• Gross revenue collections from corporate income tax increased by 9.2%, while personal income tax revenues were up 25.7%.
A privileged strategic partnership, without a gulf: Page 6
  • Prime Minister Narendra Modi to visit UAE from February 13-14, 2024, for inaugurating a temple and addressing the World Government Summit.
  • India-UAE relationship strengthened, becoming a key bilateral relationship.
  • Close rapport between UAE President and PM Modi; UAE President donated land for BAPS temple in Abu Dhabi.
  • Bilateral trade reached $85 billion in 2022-23, with UAE being India’s third-largest trading partner and second-largest export destination.
  • India-UAE Comprehensive Economic Partnership Agreement aims to increase trade in services to $115 billion in five years.
  • RuPay card accepted in UAE since August 2019; rupee accepted for transactions at Dubai’s airports since July 2023.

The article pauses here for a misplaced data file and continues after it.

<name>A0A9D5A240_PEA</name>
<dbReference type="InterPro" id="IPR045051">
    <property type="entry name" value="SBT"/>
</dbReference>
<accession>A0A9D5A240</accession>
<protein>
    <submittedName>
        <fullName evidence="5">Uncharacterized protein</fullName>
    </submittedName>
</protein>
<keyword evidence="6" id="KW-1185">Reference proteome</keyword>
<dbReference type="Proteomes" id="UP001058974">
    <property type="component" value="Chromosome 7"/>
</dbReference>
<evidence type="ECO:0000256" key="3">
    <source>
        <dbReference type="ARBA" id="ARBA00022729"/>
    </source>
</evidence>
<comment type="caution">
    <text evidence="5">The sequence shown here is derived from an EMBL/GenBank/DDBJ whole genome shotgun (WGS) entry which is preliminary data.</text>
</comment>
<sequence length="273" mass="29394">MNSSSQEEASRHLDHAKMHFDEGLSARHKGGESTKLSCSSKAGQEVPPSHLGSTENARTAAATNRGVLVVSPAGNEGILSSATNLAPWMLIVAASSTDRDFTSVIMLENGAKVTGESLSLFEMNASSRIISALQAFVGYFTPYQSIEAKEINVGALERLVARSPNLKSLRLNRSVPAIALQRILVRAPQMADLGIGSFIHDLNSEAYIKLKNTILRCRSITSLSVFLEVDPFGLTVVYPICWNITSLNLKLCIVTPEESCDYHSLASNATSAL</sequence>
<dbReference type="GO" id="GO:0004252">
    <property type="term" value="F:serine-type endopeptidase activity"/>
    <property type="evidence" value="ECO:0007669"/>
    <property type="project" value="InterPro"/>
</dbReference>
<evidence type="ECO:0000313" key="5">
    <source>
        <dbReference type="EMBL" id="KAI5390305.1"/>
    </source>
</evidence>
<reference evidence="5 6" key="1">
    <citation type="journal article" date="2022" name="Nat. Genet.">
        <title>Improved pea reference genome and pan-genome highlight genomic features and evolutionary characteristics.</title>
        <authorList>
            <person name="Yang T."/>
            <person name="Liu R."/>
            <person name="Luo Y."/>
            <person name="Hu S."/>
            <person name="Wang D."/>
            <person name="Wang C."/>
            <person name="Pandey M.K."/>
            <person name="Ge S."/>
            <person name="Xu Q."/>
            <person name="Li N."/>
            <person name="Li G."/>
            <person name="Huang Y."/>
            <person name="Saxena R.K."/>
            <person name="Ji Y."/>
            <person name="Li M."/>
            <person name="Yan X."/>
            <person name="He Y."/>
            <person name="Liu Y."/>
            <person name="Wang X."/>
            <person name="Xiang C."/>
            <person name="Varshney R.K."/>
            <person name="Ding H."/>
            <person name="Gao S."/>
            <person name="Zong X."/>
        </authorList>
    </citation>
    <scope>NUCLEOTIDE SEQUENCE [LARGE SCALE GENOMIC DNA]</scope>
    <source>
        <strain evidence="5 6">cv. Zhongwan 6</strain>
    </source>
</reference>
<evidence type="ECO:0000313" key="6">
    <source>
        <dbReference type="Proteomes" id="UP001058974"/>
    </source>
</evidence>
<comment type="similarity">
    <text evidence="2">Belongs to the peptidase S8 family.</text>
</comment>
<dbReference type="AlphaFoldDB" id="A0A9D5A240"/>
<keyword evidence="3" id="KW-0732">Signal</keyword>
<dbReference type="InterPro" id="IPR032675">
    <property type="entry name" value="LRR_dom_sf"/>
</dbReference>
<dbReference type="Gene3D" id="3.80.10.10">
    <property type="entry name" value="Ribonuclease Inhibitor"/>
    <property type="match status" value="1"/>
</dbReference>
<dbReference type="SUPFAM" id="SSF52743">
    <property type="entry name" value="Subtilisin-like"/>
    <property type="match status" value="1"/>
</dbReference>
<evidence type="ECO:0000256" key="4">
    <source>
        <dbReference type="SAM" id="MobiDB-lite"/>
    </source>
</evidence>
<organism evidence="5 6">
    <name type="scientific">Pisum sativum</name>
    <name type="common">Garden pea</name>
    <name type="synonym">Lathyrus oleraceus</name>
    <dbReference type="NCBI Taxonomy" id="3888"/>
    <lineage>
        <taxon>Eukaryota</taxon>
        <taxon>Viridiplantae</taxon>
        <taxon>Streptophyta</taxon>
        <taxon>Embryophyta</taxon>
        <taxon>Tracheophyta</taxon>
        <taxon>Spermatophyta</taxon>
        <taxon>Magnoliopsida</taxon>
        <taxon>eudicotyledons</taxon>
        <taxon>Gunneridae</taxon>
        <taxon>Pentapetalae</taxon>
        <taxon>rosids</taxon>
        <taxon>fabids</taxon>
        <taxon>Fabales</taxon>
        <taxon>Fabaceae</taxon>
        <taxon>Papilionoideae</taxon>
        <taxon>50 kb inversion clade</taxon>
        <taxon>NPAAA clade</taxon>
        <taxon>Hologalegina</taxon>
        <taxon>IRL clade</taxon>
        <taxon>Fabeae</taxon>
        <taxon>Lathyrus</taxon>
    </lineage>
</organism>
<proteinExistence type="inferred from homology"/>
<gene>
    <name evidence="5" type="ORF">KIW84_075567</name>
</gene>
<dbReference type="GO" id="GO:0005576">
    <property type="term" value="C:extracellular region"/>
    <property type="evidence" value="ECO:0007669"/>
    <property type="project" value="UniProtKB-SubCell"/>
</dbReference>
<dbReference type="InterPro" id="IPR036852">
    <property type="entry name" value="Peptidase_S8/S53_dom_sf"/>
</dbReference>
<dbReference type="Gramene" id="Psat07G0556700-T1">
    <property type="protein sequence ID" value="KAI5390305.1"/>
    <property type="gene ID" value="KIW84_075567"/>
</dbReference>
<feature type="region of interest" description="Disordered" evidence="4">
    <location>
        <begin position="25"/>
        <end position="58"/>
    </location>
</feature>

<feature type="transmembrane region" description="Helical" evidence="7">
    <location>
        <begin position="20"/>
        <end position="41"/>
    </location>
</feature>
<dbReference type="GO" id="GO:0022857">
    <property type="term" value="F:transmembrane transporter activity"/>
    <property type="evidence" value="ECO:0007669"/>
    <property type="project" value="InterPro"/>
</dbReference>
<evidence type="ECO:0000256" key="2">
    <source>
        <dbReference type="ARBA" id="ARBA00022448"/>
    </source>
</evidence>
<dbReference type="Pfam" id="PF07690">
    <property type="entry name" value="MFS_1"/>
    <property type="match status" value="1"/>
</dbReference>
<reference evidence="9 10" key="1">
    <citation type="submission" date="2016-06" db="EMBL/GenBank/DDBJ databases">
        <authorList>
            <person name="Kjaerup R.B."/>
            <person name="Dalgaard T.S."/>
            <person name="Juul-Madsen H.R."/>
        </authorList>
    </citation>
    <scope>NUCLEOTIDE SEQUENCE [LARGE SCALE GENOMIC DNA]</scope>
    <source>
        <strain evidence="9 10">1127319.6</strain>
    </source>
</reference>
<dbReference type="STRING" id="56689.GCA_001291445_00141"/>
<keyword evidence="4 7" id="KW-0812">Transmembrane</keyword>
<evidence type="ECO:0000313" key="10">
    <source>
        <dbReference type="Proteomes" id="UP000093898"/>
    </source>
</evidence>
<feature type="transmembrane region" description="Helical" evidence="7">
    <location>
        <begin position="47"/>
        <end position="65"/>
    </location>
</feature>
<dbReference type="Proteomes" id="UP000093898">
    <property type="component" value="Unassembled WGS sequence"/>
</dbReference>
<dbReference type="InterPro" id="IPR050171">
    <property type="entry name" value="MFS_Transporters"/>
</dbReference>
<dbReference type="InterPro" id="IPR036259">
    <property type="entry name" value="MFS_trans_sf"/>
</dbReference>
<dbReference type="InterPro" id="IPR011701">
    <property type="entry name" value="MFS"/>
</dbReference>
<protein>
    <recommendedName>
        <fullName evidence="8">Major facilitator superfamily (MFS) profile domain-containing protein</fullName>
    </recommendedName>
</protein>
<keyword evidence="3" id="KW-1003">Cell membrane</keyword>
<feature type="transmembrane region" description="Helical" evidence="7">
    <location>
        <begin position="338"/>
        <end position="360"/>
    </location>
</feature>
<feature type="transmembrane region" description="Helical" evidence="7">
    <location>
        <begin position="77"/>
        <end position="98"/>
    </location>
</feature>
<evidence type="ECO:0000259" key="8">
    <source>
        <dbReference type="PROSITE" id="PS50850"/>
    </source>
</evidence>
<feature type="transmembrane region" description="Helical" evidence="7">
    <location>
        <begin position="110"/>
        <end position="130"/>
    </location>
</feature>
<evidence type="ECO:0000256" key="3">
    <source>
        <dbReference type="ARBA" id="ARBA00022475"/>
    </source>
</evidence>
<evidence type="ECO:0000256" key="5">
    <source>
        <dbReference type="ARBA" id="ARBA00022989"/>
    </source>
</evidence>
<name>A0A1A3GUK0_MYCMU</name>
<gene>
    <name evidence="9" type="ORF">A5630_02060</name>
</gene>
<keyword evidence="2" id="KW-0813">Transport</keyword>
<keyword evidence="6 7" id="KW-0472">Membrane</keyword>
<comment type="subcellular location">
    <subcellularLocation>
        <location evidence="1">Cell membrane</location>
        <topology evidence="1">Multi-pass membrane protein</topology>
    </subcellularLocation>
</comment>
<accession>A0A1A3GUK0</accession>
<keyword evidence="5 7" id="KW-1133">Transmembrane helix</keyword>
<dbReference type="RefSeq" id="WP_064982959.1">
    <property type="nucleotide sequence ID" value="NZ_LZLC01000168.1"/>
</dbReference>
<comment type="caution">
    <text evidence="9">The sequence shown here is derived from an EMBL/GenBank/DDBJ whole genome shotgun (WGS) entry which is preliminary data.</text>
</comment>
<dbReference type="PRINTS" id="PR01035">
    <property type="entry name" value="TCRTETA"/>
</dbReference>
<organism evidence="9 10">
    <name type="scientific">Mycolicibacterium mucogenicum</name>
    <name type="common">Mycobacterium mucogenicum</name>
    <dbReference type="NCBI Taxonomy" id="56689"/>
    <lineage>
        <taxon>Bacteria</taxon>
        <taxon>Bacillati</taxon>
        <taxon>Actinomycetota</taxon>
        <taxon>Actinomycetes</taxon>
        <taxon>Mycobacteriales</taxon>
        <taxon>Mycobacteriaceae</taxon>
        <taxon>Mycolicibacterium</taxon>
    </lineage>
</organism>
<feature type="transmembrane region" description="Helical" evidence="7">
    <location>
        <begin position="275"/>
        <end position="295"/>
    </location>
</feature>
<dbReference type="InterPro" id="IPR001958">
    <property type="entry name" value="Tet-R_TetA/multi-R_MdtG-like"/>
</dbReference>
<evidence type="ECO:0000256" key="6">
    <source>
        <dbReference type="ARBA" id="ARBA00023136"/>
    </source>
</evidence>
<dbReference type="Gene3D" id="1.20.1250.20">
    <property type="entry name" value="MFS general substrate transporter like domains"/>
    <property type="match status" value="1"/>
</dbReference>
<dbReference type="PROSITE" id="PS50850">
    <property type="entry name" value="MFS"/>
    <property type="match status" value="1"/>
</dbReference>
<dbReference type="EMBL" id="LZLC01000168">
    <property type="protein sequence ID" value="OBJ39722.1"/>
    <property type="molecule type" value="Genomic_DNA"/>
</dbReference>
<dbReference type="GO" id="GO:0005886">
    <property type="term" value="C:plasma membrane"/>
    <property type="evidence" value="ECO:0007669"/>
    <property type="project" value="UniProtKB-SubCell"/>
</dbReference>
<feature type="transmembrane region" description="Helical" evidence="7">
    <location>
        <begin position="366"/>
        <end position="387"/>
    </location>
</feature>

• Strategic oil reserves stored in India by UAE; agreement signed for investment in strategic crude oil storage facility in Mangaluru.
  • Defence and security cooperation, people-to-people ties are critical.
  • UAE made exceptions for India, inviting India’s External Affairs Minister as keynote speaker/guest of honor at OIC Foreign Ministers’ Meeting in 2019.
  • India recognizes UAE’s role in the region; UAE acknowledges India’s ‘global leadership’ role.
  • Both countries part of important groupings like I2U2 and India-Middle East-Europe Economic Corridor.
  • Visit comes amid the war in Gaza, providing an opportunity for leaders to confer on critical issues.
Decoding India’s economic realities: Page 8